It's quite a departure from the 2006 E. coli outbreak in spinach, a mystery solved in about two weeks.
"We really, really got spoiled, if you will, with the spinach outbreak," Dr. Robert Tauxe, food safety chief at the Centers for Disease Control and Prevention, told The Associated Press.
There aren't as many spinach lovers as tomato lovers, and the spinach consumers remembered eating came in bags, often still left in their refrigerators, bearing bar codes that were as good a clue as a fingerprint in helping investigators race to the very field that had been contaminated.
This time around, the suspects seldom are left over in the refrigerator or bear individual bar codes. Also, the victims are having a harder time remembering.
They say, "'Well, I'm not sure, I may have had guacamole, or a garnish,"' Tauxe notes.
But this outbreak is lasting an unusually long time, with a record 1,017 cases confirmed by Wednesday -- the first of whom fell sick April 10 and the latest so far on June 26.
Tauxe said that makes the toll of the current salmonella outbreak far surpass recent large outbreaks of any foodborne disease: salmonella linked to peanut butter in 2006 and hepatitis A from green onions in 2003. It's not quite as big as when cyclospora-tainted raspberries sickened well over 1,000 people in the mid-1990s.
The scope is bad both for public health and a battered tomato industry that estimates losses at $100 million. Yet it is giving federal investigators some apparently valuable new clues.
Early on, lots of individuals got sick, not clusters of people who all ate at the same restaurant or catered picnic. But by mid-May and continuing well into last month, those clusters of five or more people sickened in the same spot were appearing. That's good news for disease detectives, who find it easier to trace suppliers for a few restaurants than hundreds of stores and market.
Plus, the CDC just finished comparing 144 people who got sick in June with 287 people who live near them but didn't fall ill.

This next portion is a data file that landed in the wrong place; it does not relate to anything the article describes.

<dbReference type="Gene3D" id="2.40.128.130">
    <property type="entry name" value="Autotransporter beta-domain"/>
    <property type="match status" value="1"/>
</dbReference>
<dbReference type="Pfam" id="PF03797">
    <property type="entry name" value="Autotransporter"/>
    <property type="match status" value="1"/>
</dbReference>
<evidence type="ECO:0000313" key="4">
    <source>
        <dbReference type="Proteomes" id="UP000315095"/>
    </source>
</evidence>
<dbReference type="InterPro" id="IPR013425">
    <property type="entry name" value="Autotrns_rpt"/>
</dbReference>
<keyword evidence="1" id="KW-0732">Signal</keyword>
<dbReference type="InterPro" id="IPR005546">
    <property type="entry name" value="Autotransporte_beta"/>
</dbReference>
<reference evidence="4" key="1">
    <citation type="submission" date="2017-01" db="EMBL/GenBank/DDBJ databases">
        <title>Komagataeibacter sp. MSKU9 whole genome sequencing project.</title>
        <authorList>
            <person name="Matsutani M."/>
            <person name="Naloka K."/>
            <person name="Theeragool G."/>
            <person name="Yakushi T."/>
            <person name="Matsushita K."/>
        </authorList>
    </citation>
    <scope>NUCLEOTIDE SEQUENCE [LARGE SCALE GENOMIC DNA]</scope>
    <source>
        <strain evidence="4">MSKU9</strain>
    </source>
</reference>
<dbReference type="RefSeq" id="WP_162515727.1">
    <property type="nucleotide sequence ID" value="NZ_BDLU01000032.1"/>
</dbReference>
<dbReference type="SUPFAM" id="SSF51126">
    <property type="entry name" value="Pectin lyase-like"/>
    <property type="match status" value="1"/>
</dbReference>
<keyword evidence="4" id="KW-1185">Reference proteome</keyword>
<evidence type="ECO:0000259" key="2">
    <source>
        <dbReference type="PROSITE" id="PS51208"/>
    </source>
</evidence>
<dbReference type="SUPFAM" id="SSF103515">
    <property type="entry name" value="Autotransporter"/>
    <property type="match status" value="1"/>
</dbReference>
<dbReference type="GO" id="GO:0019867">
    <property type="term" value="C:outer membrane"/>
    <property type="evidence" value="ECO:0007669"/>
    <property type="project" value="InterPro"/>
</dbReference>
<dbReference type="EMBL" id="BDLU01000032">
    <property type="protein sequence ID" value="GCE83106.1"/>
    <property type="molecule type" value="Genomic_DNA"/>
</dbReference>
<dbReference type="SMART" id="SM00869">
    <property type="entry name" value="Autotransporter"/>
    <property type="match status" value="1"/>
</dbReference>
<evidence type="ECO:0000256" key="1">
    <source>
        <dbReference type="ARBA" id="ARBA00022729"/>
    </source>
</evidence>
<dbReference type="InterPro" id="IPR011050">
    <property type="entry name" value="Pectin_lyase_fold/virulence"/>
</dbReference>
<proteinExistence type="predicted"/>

That study of the June cases shows the sick are far more likely than the well to have eaten either raw tomatoes, raw jalapeno peppers or fresh cilantro. In one of the largest clusters, those sickened had consumed fresh tomatoes and fresh jalapenos mixed together. In two other large clusters, illnesses were linked only to a dish that contained fresh jalapenos but no tomatoes.
What does that mean?
"We are quite sure that neither tomatoes nor jalapenos explain the entire outbreak at this point. ... We're presuming that both of them have caused illness," Tauxe said.
That has the Food and Drug Administration looking furiously for intersections between peppers and tomatoes. Perhaps there are farms that grew tomatoes earlier in the spring and then switched to pepper harvesting, or distribution centers that handled both types of produce and contaminated incoming produce, said FDA's food safety chief, Dr. David Acheson.
The government's advice for now is to continue avoiding certain raw tomatoes -- red round, plum and Roma -- unless they were grown in areas cleared of suspicion.
People at highest risk of severe illness from salmonella should not eat raw jalapeno and serrano peppers, the CDC said Wednesday. The most vulnerable are the elderly, people with weak immune systems and infants. Serranos are on the list because they're hard to distinguish from jalapenos.
Did the CDC just miss a pepper connection early on?
"It's very hard for us to say that peppers were absolutely not part of the problem initially. They may have been part of the problem initially but not large enough to catch the attention of the investigations," Tauxe acknowledges.
But there are clusters of illness where jalapenos "simply were not on the menu," he added. "Likewise tomatoes have not disappeared," and more sick people than their healthy neighbors continue to report having eaten them.
The geography offers a potentially good clue too. Patients live in 41 states, Washington, D.C., and even Canada -- where three people got sick while traveling to the U.S. and a fourth case is under investigation. Most of the sick are in the Southwest, while parts of the Northwest have no cases and parts of the Southeast few.
"That begs the question is there something about the distribution of the product that contributes to that," Acheson said. "We've been trying to tease that apart."